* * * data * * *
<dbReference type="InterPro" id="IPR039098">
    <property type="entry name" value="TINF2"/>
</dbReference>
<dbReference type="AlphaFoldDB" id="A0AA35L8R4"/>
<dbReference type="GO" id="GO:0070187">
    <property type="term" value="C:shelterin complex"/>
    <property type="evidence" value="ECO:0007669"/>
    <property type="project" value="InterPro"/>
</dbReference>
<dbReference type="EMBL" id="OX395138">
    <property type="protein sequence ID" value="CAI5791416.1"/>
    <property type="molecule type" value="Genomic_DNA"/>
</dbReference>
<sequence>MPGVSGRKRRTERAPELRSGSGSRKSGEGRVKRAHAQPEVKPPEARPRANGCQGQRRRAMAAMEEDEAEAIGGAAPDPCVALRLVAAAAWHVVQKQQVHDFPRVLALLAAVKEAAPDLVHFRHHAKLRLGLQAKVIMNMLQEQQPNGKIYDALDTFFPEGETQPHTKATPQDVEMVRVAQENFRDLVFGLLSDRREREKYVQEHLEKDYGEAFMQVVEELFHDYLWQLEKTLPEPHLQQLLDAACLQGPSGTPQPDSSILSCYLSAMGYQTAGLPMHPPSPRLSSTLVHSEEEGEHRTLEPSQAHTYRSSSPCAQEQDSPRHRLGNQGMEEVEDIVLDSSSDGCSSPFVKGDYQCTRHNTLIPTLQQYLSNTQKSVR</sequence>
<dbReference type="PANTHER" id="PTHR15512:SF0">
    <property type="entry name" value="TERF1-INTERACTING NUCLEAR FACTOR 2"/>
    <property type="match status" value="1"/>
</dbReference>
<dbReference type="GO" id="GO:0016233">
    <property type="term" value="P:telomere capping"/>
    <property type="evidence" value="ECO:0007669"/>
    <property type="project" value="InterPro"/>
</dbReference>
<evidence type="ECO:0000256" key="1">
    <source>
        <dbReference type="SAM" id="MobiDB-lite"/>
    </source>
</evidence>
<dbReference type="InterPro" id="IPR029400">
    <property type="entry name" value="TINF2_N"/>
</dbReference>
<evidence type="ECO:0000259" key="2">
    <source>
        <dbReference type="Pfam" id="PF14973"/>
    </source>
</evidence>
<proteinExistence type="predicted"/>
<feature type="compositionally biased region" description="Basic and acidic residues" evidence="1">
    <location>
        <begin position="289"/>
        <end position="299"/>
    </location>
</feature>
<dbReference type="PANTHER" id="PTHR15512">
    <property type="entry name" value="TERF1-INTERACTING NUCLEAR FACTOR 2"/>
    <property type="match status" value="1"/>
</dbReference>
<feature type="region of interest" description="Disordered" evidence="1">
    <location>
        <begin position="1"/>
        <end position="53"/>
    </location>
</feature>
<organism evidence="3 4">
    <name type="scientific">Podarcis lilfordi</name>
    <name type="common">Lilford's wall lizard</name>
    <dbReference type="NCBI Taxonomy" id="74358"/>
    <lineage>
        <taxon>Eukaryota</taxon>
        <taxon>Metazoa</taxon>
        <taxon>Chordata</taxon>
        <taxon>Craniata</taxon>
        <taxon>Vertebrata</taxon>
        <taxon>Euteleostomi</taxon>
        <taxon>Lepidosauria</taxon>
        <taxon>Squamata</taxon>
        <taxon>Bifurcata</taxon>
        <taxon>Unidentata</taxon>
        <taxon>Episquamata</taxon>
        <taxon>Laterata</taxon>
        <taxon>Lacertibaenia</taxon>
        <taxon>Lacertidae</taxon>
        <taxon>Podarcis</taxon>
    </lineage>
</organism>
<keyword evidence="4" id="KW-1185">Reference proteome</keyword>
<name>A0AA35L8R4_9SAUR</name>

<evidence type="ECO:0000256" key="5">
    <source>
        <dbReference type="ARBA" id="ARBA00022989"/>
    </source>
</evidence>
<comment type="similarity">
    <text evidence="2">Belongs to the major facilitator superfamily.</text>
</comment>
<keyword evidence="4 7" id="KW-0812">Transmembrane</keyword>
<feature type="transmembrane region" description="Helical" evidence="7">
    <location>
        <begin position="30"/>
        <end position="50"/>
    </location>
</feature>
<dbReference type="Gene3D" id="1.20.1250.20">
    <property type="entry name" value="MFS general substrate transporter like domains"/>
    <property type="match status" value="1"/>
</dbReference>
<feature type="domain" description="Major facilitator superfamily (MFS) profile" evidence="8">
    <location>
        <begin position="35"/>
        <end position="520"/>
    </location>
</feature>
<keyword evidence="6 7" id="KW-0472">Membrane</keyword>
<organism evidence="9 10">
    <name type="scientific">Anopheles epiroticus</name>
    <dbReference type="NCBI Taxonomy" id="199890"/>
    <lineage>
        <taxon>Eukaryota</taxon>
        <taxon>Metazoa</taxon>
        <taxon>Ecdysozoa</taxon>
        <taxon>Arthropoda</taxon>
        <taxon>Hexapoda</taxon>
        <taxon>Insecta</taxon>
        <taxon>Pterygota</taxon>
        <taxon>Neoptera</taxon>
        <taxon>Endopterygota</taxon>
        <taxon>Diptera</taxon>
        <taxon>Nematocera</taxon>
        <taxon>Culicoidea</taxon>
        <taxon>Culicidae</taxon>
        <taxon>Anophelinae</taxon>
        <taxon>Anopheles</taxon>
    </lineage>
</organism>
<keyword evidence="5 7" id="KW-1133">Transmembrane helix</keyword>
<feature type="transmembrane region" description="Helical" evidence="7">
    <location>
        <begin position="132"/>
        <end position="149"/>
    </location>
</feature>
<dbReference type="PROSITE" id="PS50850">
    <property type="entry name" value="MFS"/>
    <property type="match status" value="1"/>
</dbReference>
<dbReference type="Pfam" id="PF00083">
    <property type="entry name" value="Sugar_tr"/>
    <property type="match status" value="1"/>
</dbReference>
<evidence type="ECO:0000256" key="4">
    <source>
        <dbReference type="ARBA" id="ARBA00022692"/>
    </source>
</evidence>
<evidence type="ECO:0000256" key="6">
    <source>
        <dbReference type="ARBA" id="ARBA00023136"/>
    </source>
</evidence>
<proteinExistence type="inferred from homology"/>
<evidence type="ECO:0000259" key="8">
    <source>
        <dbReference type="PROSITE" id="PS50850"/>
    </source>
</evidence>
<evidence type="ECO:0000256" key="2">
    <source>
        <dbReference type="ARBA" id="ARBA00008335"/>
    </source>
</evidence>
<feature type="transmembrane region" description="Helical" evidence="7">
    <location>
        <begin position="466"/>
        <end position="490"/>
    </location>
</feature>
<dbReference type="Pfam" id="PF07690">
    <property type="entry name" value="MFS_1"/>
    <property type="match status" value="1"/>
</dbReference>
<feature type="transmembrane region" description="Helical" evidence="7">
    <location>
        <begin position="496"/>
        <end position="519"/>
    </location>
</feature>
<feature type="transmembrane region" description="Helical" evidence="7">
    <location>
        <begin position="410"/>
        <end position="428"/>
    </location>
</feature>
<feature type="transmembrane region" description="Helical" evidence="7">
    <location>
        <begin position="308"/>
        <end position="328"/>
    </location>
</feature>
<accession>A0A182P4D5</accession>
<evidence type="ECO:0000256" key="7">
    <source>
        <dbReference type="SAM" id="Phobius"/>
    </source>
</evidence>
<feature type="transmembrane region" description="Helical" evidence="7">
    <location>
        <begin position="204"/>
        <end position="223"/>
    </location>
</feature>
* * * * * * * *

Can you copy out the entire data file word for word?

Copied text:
<dbReference type="InterPro" id="IPR039098">
    <property type="entry name" value="TINF2"/>
</dbReference>
<dbReference type="AlphaFoldDB" id="A0AA35L8R4"/>
<dbReference type="GO" id="GO:0070187">
    <property type="term" value="C:shelterin complex"/>
    <property type="evidence" value="ECO:0007669"/>
    <property type="project" value="InterPro"/>
</dbReference>
<dbReference type="EMBL" id="OX395138">
    <property type="protein sequence ID" value="CAI5791416.1"/>
    <property type="molecule type" value="Genomic_DNA"/>
</dbReference>
<sequence>MPGVSGRKRRTERAPELRSGSGSRKSGEGRVKRAHAQPEVKPPEARPRANGCQGQRRRAMAAMEEDEAEAIGGAAPDPCVALRLVAAAAWHVVQKQQVHDFPRVLALLAAVKEAAPDLVHFRHHAKLRLGLQAKVIMNMLQEQQPNGKIYDALDTFFPEGETQPHTKATPQDVEMVRVAQENFRDLVFGLLSDRREREKYVQEHLEKDYGEAFMQVVEELFHDYLWQLEKTLPEPHLQQLLDAACLQGPSGTPQPDSSILSCYLSAMGYQTAGLPMHPPSPRLSSTLVHSEEEGEHRTLEPSQAHTYRSSSPCAQEQDSPRHRLGNQGMEEVEDIVLDSSSDGCSSPFVKGDYQCTRHNTLIPTLQQYLSNTQKSVR</sequence>
<dbReference type="PANTHER" id="PTHR15512:SF0">
    <property type="entry name" value="TERF1-INTERACTING NUCLEAR FACTOR 2"/>
    <property type="match status" value="1"/>
</dbReference>
<dbReference type="GO" id="GO:0016233">
    <property type="term" value="P:telomere capping"/>
    <property type="evidence" value="ECO:0007669"/>
    <property type="project" value="InterPro"/>
</dbReference>
<evidence type="ECO:0000256" key="1">
    <source>
        <dbReference type="SAM" id="MobiDB-lite"/>
    </source>
</evidence>
<dbReference type="InterPro" id="IPR029400">
    <property type="entry name" value="TINF2_N"/>
</dbReference>
<evidence type="ECO:0000259" key="2">
    <source>
        <dbReference type="Pfam" id="PF14973"/>
    </source>
</evidence>
<proteinExistence type="predicted"/>
<feature type="compositionally biased region" description="Basic and acidic residues" evidence="1">
    <location>
        <begin position="289"/>
        <end position="299"/>
    </location>
</feature>
<dbReference type="PANTHER" id="PTHR15512">
    <property type="entry name" value="TERF1-INTERACTING NUCLEAR FACTOR 2"/>
    <property type="match status" value="1"/>
</dbReference>
<feature type="region of interest" description="Disordered" evidence="1">
    <location>
        <begin position="1"/>
        <end position="53"/>
    </location>
</feature>
<organism evidence="3 4">
    <name type="scientific">Podarcis lilfordi</name>
    <name type="common">Lilford's wall lizard</name>
    <dbReference type="NCBI Taxonomy" id="74358"/>
    <lineage>
        <taxon>Eukaryota</taxon>
        <taxon>Metazoa</taxon>
        <taxon>Chordata</taxon>
        <taxon>Craniata</taxon>
        <taxon>Vertebrata</taxon>
        <taxon>Euteleostomi</taxon>
        <taxon>Lepidosauria</taxon>
        <taxon>Squamata</taxon>
        <taxon>Bifurcata</taxon>
        <taxon>Unidentata</taxon>
        <taxon>Episquamata</taxon>
        <taxon>Laterata</taxon>
        <taxon>Lacertibaenia</taxon>
        <taxon>Lacertidae</taxon>
        <taxon>Podarcis</taxon>
    </lineage>
</organism>
<keyword evidence="4" id="KW-1185">Reference proteome</keyword>
<name>A0AA35L8R4_9SAUR</name>

<evidence type="ECO:0000256" key="5">
    <source>
        <dbReference type="ARBA" id="ARBA00022989"/>
    </source>
</evidence>
<comment type="similarity">
    <text evidence="2">Belongs to the major facilitator superfamily.</text>
</comment>
<keyword evidence="4 7" id="KW-0812">Transmembrane</keyword>
<feature type="transmembrane region" description="Helical" evidence="7">
    <location>
        <begin position="30"/>
        <end position="50"/>
    </location>
</feature>
<dbReference type="Gene3D" id="1.20.1250.20">
    <property type="entry name" value="MFS general substrate transporter like domains"/>
    <property type="match status" value="1"/>
</dbReference>
<feature type="domain" description="Major facilitator superfamily (MFS) profile" evidence="8">
    <location>
        <begin position="35"/>
        <end position="520"/>
    </location>
</feature>
<keyword evidence="6 7" id="KW-0472">Membrane</keyword>
<organism evidence="9 10">
    <name type="scientific">Anopheles epiroticus</name>
    <dbReference type="NCBI Taxonomy" id="199890"/>
    <lineage>
        <taxon>Eukaryota</taxon>
        <taxon>Metazoa</taxon>
        <taxon>Ecdysozoa</taxon>
        <taxon>Arthropoda</taxon>
        <taxon>Hexapoda</taxon>
        <taxon>Insecta</taxon>
        <taxon>Pterygota</taxon>
        <taxon>Neoptera</taxon>
        <taxon>Endopterygota</taxon>
        <taxon>Diptera</taxon>
        <taxon>Nematocera</taxon>
        <taxon>Culicoidea</taxon>
        <taxon>Culicidae</taxon>
        <taxon>Anophelinae</taxon>
        <taxon>Anopheles</taxon>
    </lineage>
</organism>
<keyword evidence="5 7" id="KW-1133">Transmembrane helix</keyword>
<feature type="transmembrane region" description="Helical" evidence="7">
    <location>
        <begin position="132"/>
        <end position="149"/>
    </location>
</feature>
<dbReference type="PROSITE" id="PS50850">
    <property type="entry name" value="MFS"/>
    <property type="match status" value="1"/>
</dbReference>
<dbReference type="Pfam" id="PF00083">
    <property type="entry name" value="Sugar_tr"/>
    <property type="match status" value="1"/>
</dbReference>
<evidence type="ECO:0000256" key="4">
    <source>
        <dbReference type="ARBA" id="ARBA00022692"/>
    </source>
</evidence>
<evidence type="ECO:0000256" key="6">
    <source>
        <dbReference type="ARBA" id="ARBA00023136"/>
    </source>
</evidence>
<proteinExistence type="inferred from homology"/>
<evidence type="ECO:0000259" key="8">
    <source>
        <dbReference type="PROSITE" id="PS50850"/>
    </source>
</evidence>
<evidence type="ECO:0000256" key="2">
    <source>
        <dbReference type="ARBA" id="ARBA00008335"/>
    </source>
</evidence>
<feature type="transmembrane region" description="Helical" evidence="7">
    <location>
        <begin position="466"/>
        <end position="490"/>
    </location>
</feature>
<dbReference type="Pfam" id="PF07690">
    <property type="entry name" value="MFS_1"/>
    <property type="match status" value="1"/>
</dbReference>
<feature type="transmembrane region" description="Helical" evidence="7">
    <location>
        <begin position="496"/>
        <end position="519"/>
    </location>
</feature>
<feature type="transmembrane region" description="Helical" evidence="7">
    <location>
        <begin position="410"/>
        <end position="428"/>
    </location>
</feature>
<feature type="transmembrane region" description="Helical" evidence="7">
    <location>
        <begin position="308"/>
        <end position="328"/>
    </location>
</feature>
<accession>A0A182P4D5</accession>
<evidence type="ECO:0000256" key="7">
    <source>
        <dbReference type="SAM" id="Phobius"/>
    </source>
</evidence>
<feature type="transmembrane region" description="Helical" evidence="7">
    <location>
        <begin position="204"/>
        <end position="223"/>
    </location>
</feature>